RECIPE: Make Chinese shark fin soup

When I was a boy, I loved eating shark fin soup at Chinese banquets in New York City. Restaurants can’t serve this Cantonese delicacy anymore because shark fin possession has been outlawed. Anyways, I found this recipe in an old cookbook.

You’ll need some shark fin from your local poacher, or use a gelatinous noodle instead. Even back in the days, my mom said restaurants were ripping customers off by feeding them phony fins. Somehow, she could tell the difference between expensive endangered animal and cheap cellophane noodle.


2 pounds of dry shark fins
Pieces of dry garlic
2 pieces of ginger root
2 tablespoonfuls of lard
Primary soup (上湯)
1 cup of chicken starch
3 eggs
Chinese ham, diced
Cornstarch, salt
Parsley to garnish
(Optional) 1 tablespoonful red vinegar

Shark fin soup

(Instruction is mostly verbatim from “The Chinese Cook Book,” by Shiu Wong Chan of New York, 1917. Pages 101-102.)

Steep fins and tails in boiling water for ½ hour. Scrape skin off with a knife. Boil fins and tails for 1 hour or until they fall to pieces. Remove every piece of meat, skin and bone. Only what is left, a fin soft yellow in color, is kept. This is dried and sold from two to three dollars a pound as shark fins.

(a) Buy dry shark fins from Chinese grocery store. Soak in cold water for 3 hours.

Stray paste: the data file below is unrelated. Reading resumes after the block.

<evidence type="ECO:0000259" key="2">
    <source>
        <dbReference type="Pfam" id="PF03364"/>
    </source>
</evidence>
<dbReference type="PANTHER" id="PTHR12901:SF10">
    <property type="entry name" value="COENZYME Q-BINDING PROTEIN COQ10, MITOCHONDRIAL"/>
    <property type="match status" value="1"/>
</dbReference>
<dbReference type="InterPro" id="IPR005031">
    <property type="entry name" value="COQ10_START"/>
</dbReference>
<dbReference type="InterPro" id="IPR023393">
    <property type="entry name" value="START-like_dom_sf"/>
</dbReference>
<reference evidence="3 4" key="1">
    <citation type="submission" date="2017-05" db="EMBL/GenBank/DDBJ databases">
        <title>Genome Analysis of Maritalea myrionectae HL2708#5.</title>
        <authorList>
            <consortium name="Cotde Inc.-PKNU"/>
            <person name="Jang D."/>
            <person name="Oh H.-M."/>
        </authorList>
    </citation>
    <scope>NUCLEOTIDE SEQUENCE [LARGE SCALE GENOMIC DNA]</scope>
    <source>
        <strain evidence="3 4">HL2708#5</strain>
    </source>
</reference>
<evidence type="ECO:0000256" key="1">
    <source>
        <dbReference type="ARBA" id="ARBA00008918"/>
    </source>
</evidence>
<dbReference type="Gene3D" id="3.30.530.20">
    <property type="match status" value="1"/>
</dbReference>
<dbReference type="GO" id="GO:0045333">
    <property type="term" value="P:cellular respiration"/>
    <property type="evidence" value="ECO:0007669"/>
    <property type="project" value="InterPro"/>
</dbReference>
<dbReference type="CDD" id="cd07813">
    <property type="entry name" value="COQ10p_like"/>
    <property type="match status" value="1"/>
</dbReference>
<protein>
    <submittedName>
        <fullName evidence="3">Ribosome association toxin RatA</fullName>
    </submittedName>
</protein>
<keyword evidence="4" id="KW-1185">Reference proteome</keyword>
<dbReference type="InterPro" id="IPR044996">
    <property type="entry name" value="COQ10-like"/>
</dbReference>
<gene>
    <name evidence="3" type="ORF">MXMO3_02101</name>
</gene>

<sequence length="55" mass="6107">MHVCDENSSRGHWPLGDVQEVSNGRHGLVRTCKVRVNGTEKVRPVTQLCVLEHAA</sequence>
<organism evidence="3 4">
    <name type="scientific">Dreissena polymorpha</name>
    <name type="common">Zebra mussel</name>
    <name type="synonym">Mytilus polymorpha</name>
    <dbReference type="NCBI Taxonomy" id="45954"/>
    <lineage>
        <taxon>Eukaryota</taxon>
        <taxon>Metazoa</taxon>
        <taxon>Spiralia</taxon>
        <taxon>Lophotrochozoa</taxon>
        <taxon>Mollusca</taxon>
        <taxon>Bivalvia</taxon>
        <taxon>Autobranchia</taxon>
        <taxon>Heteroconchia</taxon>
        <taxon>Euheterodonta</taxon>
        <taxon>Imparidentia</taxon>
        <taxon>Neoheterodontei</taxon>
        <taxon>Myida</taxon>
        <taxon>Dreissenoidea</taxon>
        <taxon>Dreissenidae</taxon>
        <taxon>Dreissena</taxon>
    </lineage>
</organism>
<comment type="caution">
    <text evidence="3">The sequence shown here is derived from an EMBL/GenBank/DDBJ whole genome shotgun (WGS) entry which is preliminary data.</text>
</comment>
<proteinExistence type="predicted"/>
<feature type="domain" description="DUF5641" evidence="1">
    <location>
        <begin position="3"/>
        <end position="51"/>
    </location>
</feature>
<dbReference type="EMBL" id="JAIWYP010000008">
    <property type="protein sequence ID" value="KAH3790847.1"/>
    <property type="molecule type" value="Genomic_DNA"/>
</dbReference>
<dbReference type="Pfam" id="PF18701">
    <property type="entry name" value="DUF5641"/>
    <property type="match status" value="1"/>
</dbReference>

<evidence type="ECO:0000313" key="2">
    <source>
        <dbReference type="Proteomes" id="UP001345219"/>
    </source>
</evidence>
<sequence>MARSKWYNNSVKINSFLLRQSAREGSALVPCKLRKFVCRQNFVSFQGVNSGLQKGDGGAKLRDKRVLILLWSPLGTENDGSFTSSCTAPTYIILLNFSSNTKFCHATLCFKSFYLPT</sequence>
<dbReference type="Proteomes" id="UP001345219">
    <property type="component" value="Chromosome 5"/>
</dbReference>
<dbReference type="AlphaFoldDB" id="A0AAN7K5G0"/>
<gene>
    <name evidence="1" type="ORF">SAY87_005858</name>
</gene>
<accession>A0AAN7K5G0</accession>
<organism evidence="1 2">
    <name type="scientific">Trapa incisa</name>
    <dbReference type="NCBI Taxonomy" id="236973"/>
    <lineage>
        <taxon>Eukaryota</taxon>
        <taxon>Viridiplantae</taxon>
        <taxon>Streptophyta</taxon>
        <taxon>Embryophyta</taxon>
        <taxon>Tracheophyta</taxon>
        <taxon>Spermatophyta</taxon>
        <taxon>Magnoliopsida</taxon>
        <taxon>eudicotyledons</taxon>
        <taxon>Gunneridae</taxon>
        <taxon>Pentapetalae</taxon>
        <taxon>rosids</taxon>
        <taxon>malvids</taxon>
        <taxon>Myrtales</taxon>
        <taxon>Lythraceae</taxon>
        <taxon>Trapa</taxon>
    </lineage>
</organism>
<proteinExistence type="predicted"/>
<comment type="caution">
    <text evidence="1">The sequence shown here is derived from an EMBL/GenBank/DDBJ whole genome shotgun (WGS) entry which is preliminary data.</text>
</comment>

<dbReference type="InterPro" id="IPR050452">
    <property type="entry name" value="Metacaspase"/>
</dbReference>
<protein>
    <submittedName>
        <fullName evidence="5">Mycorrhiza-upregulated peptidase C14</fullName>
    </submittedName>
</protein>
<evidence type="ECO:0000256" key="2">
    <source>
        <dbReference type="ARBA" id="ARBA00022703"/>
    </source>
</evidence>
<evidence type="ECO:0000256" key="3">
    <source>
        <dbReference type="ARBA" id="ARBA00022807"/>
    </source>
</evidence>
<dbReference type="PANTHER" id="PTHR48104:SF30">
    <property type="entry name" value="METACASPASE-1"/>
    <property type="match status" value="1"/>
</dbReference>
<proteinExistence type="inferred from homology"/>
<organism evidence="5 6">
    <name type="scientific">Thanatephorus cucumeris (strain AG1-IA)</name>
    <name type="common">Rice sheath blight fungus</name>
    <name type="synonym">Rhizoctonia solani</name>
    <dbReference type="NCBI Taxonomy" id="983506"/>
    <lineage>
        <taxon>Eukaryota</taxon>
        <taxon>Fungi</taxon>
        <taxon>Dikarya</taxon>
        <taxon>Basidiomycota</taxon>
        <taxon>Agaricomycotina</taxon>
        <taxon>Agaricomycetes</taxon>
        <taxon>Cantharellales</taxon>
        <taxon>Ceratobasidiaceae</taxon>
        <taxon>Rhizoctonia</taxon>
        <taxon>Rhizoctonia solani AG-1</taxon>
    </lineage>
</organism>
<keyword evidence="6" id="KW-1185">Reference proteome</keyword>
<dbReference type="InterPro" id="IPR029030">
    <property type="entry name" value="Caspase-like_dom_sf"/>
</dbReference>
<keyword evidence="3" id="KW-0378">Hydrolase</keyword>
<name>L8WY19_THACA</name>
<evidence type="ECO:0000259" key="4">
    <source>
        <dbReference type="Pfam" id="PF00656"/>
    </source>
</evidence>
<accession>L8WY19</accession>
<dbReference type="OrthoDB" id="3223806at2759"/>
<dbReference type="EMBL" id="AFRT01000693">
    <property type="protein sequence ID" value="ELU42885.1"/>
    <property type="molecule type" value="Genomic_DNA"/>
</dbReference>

(b) Boil fins with several pieces of dry garlic and 2 pieces of ginger root. Change water several times when boiling.

(c) Put into pan. Add 2 tablespoonfuls of lard, and more than twice the amount of primary soup to cover. Boil slowly for ½ hour. Drain off the liquid and throw it away.

(d) Put into another pan with 6 pints of primary soup. Boil.

(e) Change again into third pan of primary soup. Add gravy (1 cup of chicken starch, whites of 3 eggs, diced Chinese ham and a little cornstarch and salt). Use 1 tablespoonful red vinegar to improve taste. Garnish with parsley. Serve hot.

My notes

The strings of shark cartilage should float like fine, transparent noodles. As condiments, you can mix in a little red vinegar with shredded ginger.

You can read “The Chinese Cook Book” at the Internet Archive. This excellent website has a collection of historical cookbooks.

If shark fin soup doesn’t whet your appetite, try turtle soup. I posted a recipe from the same cookbook. Or you can read about how I was forced to drink snake gallbladder soup.


  1. Randall MAYO

    Exactly what do you mean by primary soup?

  2. gg

    Shark Fin Soup was on my wedding menu,
    likewise, in my youth enjoyed it at many 9 course dinners.
    I have dried fins waiting to be prepared for my ethically correct offsprings,,

    Now, I have to peruse with care and soul, recipes, including yours to prepare my Song tong without Cornflour thickening,
    a dried abalone shall be used for Umami and well as tired Scallops

    • Gary Pang

      I love dried abalone! My mother makes congee with abalone. It gives the congee so much flavor!

  3. Rachel B.

    I’m new to oriental recipes, so please forgive my ignorance. What exactly is chicken starch?

  4. Rob

    I run a shark fin business, don’t worry we don’t poach shark nor even have a boat.
    All we do is purchase gummy shark fins that would have been thrown out and process them. They are a sustainable shark and the fin is great quality.

    It is a shame that poachers have given the product such a bad image, when really it’s another part of an animal that is already caught for food. It is also good for you, made up of mostly collagen.

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